The Ultimate Guide To Health And Fitness Tech In 2020
PC Magazine|January 2020
Whether you’re just getting started counting steps or training for a triathlon with the help of technology, here’s exactly what you need to amp up your fitness routine this year.
Jill Duffy

Google will pay $2.1 billion for Fitbit, according to announcements from both companies last November. Fitbit has been around only since 2007, but it’s a star in the fitness-tech world. It’s hardly the only one: Garmin, a company founded in 1989 and once known for GPS devices, saw 28 percent growth in its fitness division from the third quarter of 2018 to the same period in 2019. And just a few years ago in 2015, fitness clothing maker Under Armour bought MyFitnessPal, a free app that does little more than let users count calories. The price: $475 million. There’s big money behind fitness tech—and for good reason.

The market for fitness technology is vast, strong, and growing. It encompasses everything from weight-loss apps to socks with built-in running sensors. Fitness tech has gone mainstream, as wrist devices incorporate heart rate monitors, step counters, and sleep-detecting technology. Your bathroom scale can now check your heart health, and your full-length mirror can use augmented reality to become a virtual exercise class.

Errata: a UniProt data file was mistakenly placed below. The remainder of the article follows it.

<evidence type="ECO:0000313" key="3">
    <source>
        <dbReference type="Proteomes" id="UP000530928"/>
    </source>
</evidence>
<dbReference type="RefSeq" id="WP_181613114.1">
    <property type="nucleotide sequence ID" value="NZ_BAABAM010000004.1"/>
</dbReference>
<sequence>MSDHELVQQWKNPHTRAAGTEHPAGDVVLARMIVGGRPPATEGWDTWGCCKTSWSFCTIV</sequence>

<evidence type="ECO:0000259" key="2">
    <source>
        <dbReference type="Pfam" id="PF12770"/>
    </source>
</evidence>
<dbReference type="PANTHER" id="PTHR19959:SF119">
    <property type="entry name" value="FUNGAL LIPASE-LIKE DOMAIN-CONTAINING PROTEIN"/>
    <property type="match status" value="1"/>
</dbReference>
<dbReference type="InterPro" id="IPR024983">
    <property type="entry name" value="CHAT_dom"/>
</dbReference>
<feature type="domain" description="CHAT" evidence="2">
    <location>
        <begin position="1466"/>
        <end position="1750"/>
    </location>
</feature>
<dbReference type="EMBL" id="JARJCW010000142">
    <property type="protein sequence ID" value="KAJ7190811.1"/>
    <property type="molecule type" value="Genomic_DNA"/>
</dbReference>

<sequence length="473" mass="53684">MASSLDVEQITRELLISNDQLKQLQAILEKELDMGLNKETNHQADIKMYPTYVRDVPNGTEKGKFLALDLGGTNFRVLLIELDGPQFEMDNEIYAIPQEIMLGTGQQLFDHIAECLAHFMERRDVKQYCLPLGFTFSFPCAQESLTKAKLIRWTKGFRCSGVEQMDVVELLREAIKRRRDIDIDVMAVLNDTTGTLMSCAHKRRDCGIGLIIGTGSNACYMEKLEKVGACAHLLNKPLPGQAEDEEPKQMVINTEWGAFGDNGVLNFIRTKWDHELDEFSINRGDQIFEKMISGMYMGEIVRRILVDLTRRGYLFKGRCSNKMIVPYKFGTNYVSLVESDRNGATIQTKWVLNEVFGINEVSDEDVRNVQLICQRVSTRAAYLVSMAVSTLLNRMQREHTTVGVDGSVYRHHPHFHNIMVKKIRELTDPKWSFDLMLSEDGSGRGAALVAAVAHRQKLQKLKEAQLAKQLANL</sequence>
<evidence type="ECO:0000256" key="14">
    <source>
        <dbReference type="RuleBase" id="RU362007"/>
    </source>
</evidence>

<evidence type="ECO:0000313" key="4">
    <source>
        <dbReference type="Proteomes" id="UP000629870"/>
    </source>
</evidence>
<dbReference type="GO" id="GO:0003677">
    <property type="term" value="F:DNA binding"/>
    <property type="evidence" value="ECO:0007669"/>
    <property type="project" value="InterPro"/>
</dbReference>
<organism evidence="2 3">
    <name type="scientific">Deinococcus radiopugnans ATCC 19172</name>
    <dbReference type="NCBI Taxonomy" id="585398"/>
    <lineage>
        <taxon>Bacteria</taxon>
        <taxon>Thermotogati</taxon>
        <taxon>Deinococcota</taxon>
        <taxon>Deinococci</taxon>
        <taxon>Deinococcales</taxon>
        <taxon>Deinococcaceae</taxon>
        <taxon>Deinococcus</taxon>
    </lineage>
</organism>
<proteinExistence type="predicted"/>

I’ve reviewed lots of products in all these categories; here’s a comprehensive overview of what I’ve found to be the best assists for your health and fitness.

FITNESS TRACKERS

Fitness trackers are at the heart of the fitness technology movement. They have broad appeal; practically anybody can use them. And you can extend a fitness tracker’s capabilities by connecting it to other devices and apps. But their main appeal is that they can create a snapshot of your physical fitness at any given time—how active you are, your weight fluctuation, your resting heart rate, how many calories you consume. When you can see and understand your lifestyle, you’re better empowered to make healthy changes.

At the most basic level, fitness trackers count how many steps you take each day, like an old-fashioned pedometer does. They’re more accurate than pedometers, however, because they use accelerometers, gyroscopes, and sometimes GPS to identify steps and motion. So what does your step count tell you? Mainly, how active or sedentary you are. The number of steps you take in a day doesn’t really matter, but the average number of daily steps you take over the course of a year can indicate whether you need to be more active.

Most trackers also estimate how many calories you burn in a day based on your height, weight, gender, and activity level. Most of them also double as sleep trackers. Some have heart rate monitors built into them, too. And fitness trackers can record exercise activities such as running and yoga, to measure how long you did the activity, how many extra calories you burned, and (sometimes) your heart rate throughout the exercise.

How do you view and make sense of all these numbers? With a companion app, of course. There, you can add information such as what foods you eat and your weight, blood pressure, and in some trackers, the phases of your menstrual cycle. Having all this information in one place helps you see what areas of your lifestyle you might want to improve. Do you get enough sleep? Do you move enough? Is your weight stable? What’s your average resting heart rate?